Society confers unearned gifts on people who embody particular privileged traits—straight, white, able-bodied, middle-class men, for example—while neglecting to confer them on others. This isn’t to say that people who embody more privilege are explicitly homophobic, racist, ableist, classist, or sexist. It doesn’t mean they don’t work hard for the goods they accumulate in life—of course, many do. It’s just that it feels perfectly natural to walk through an open door without ever noticing how it swings shut in the face of the equally hardworking genderqueer Latinx whose wheelchair wouldn’t even fit.
The Agony and Ecstasy of Baptism
Jesus replied, “Very truly I tell you, no one can see the reign of God unless they are born again.” “How can someone be born when they are old?” Nicodemus asked. “Surely they cannot enter a second time into their mother’s womb to be born!” Jesus answered, “Very truly I tell you, no one can enter the reign of God unless they are born of water and the Spirit. Flesh gives birth to flesh, but the Spirit gives birth to spirit.”
IN THE WEEKS LEADING UP to my child’s baptism, I wrestled with this passage from the gospel of John. While it doesn’t explicitly mention baptism, most of the churches where I had worshipped over my years as a Christian nevertheless drew significantly on it when they articulated their understanding of what it is we’re doing in the waters. And so, experiencing a deeply conflicted desire to raise my child—my daughter—in the church, I prayed for God’s Spirit to release fresh insight from old wisdom. I was yearning to understand what it was we were about to do.
Nicodemus is almost always presented as a fool in this story. What a silly question! What a silly man, thinking that there might be any kind of a special relationship between a person’s first birth and their second! I’ve never heard a sermon or attended a Bible study where we acknowledge that for someone hearing this brand new and seemingly nonsensical concept of being born again, Nicodemus’ question is perhaps the most logical one to pose.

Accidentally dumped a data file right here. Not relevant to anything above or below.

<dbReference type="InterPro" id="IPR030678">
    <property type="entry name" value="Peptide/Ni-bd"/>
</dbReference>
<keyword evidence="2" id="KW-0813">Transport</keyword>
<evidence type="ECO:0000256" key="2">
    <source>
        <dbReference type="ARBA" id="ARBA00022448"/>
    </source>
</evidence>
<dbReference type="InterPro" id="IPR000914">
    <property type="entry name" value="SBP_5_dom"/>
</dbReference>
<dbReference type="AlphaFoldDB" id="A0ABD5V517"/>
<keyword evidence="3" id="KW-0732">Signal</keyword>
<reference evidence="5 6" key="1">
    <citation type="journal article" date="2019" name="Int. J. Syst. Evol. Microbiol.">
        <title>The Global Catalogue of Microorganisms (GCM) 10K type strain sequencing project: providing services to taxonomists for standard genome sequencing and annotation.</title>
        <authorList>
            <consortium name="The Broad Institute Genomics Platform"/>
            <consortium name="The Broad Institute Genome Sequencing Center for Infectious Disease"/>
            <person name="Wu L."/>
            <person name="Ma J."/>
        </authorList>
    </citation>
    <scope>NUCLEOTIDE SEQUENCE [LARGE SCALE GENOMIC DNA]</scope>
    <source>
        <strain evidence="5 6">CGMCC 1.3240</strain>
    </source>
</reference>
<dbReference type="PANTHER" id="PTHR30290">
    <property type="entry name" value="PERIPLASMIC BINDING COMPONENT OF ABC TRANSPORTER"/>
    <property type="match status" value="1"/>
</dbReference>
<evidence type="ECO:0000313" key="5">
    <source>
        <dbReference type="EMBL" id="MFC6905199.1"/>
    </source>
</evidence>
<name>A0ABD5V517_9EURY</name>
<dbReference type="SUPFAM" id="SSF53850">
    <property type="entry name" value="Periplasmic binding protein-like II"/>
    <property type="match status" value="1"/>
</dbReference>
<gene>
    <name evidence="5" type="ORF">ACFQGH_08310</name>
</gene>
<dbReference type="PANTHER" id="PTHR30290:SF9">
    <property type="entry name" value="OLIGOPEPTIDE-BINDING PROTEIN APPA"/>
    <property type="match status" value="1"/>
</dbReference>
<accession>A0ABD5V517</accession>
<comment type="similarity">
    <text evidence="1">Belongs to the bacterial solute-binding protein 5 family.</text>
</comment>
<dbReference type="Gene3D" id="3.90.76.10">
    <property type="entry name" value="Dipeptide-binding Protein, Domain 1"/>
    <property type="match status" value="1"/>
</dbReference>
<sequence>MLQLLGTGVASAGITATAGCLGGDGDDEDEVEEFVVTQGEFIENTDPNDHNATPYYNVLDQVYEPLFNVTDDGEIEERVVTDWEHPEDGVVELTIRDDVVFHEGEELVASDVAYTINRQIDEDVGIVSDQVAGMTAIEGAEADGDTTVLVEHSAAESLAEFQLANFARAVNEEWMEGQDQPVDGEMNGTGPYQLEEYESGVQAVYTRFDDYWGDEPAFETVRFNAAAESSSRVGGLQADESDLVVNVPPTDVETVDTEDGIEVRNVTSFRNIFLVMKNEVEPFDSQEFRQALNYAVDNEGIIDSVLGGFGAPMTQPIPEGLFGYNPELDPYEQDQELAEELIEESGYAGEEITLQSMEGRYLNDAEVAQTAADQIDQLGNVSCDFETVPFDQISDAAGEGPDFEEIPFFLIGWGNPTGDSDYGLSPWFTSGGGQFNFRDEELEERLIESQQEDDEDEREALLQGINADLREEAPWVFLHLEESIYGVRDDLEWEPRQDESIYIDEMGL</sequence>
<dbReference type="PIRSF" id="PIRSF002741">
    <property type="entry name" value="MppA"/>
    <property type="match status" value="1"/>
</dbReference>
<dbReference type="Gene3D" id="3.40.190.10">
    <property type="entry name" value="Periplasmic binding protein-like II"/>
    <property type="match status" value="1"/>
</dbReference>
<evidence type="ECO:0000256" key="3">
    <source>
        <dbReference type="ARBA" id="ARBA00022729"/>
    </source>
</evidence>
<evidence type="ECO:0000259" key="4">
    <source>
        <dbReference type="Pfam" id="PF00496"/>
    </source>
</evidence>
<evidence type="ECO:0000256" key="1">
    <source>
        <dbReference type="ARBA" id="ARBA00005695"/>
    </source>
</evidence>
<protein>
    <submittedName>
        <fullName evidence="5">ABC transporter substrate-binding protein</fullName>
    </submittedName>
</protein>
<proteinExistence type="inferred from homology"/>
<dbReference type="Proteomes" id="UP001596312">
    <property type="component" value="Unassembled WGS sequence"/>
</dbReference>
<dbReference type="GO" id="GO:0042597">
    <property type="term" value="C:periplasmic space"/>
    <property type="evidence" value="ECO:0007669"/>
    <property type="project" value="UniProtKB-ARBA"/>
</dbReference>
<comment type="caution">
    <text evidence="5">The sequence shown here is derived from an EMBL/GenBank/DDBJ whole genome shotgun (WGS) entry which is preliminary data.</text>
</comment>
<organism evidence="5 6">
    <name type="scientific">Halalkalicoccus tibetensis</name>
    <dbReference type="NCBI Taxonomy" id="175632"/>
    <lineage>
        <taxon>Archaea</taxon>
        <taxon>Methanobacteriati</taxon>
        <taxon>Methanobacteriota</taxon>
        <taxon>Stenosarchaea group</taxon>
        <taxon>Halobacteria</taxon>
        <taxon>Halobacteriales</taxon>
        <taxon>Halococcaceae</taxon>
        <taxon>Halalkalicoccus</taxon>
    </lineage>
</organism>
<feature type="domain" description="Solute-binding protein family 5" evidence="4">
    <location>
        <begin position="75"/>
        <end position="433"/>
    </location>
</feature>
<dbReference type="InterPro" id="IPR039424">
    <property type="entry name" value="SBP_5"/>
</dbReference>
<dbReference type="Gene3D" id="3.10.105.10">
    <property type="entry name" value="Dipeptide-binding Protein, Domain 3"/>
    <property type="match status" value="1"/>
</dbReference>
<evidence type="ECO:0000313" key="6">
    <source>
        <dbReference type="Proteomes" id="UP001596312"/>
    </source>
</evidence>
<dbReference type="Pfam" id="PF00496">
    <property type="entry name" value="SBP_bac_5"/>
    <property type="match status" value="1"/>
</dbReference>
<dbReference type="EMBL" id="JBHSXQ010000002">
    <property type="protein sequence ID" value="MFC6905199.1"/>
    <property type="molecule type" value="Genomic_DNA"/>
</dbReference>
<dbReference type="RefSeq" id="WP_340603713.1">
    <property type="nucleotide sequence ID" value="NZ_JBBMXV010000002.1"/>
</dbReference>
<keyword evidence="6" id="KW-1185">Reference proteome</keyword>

Even more to the point, I’d never noticed before that Jesus’ answer to the question doesn’t dismiss the validity of a mother’s labor as the very context out of which we should understand what it is that happens in baptism.
It’s patriarchal theology that did that.
Now, the phrase “patriarchal theology” might be an offensive one simply to toss around. So let me just tip my hand: I’m a card-carrying feminist theologian, Baptist minister mama. From some angles I look like a jumble of contradictions, contradictions that I try to live with grace and glee.
But it’s not the fact that I’m a Baptist that gave me pause on the decision of baptizing my infant daughter in the Anglican church in Toronto where our ecumenical family happens to worship. Of course, as a Baptist minister I affirm the theology of baptism as an outward expression of an inward conversion, an expression that requires one be of a certain age to be able to proclaim it. But at the same time, my ecumenical sensibilities and general disposition of theological expansiveness mean that I simultaneously affirm a more Anglican theology of baptism—which sees God’s invitation to the community of faith as occurring through a grace that precedes our awareness of it. So, being a Baptist married to an Anglican, I didn’t really struggle with the idea of baptizing our daughter on account of her infancy.